Buckeye Senate Battleground: The Radical vs. The Marine
In the Buckeye State, the battle for U.S. Senate is between two men who started their political careers in their early 20s as Ohio State Representatives.
But for Senator Sherrod Brown of Avon and State Treasurer Josh Mandel of Cleveland, that is where the similarities end.
The year was 1974. Ohio House Speaker Verne Riffe, a self-described country boy and a master of pragmatic politics in southern Ohio, met with a 21-year old Sherrod Brown about becoming the Democratic candidate for the Mansfield-area. Brown was selected by Richland County Party chairman Donald Kindt, who noticed his talents as a volunteer for George McGovern’s presidential campaign in the summer of 1972.
At the time, Brown was not quite finished with his senior year in the Russian studies program at Yale. With his messy hair, a scratchy voice (It sounds as if he is continuously gargling saltwater) and hard-left views, Riffe was less than impressed.
According to the Cleveland Scene, after their meeting, Riffe angrily called Kindt and screamed, “Where the hell did you get that goddamn hippie sonuvabitch? Is that the best we’ve got?”
However, since Brown went onto became the youngest member of the Ohio legislature, defeated Dennis Kucinich in a 4-way primary to become Ohio Secretary of State, was elected to 6 terms to the U.S. House, and now serves as the state’s senior Senator—It is clear the answer to Riffe’s question for Ohio Democrats is an unequivocal “Yes.”
Brown, the son of a wealthy family doctor, presents himself as a progressive’s progressive. An advocate for protectionist policies, he prides himself as a defender of blue collar workers. While most Senators wear American flag lapel pins, Brown always dons on his suit the image of a caged canary, which represents the method coal miners used as a warning about the available oxygen supply. (If the canary died, it was time to evacuate the mine!)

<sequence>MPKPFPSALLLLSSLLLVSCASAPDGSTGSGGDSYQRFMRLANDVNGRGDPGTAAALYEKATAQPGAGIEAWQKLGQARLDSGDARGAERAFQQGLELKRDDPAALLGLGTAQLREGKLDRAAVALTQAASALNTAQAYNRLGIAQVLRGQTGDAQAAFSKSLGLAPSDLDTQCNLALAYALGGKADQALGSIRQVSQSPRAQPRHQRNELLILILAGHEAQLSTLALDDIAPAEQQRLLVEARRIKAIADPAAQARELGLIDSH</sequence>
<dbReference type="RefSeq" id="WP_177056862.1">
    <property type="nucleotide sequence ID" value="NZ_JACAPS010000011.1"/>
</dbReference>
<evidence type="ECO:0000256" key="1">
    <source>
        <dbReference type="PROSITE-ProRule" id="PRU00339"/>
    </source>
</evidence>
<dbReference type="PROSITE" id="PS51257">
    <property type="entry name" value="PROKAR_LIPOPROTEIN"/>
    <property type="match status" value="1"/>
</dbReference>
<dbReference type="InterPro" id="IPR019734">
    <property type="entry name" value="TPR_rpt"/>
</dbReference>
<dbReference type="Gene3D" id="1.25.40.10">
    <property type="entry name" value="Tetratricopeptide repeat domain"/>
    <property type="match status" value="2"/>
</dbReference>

The National Journal ranks Brown as the most liberal Senator, which puts him to the left of self-described socialist Vermont Senator Bernie Sanders. (On this ideological spectrum, he replaced then-Senator Barack Obama, who was ranked the most liberal in 2007.) Amazon.com is still selling copies of his 2004 book, The Myths of Free Trade: Why American Trade Policy Has Failed, which is a 240-page assault on economic liberalism and trade agreements.
A poorly kept secret in political circles was about Sherrod and Larke Ummel Brown’s marriage ending badly in 1987. Reporters at multiple Ohio newspapers received anonymous packages of court documents full of claims of neglect and abuse. When seeking a restraining order, Larke’s affidavit said, “I am also intimidated by the Defendant and am in fear for the safety and well-being of myself and our children due to the Defendant’s physical violence and abusive nature.”
Brown denied these accusations, and the court found both parties at fault when the divorce was granted. However, in 1992, that did not stop Brown’s opponent for Congress, Republican Margaret Mueller, from broadcasting a dramatic reading of Larke’s claims in radio and TV ads.
In 2004, Brown married Connie Schultz, a Pulitzer Prize-winning liberal columnist and television pundit. Schultz, who frequently uses her prominent space in the (Cleveland) Plain Dealer to lobby for her husband’s policies, recently took a leave of absence after conservative Ohio bloggers caught Schultz using her press credentials to video tape Josh Mandel at an Avon city Tea Party Patriots rally.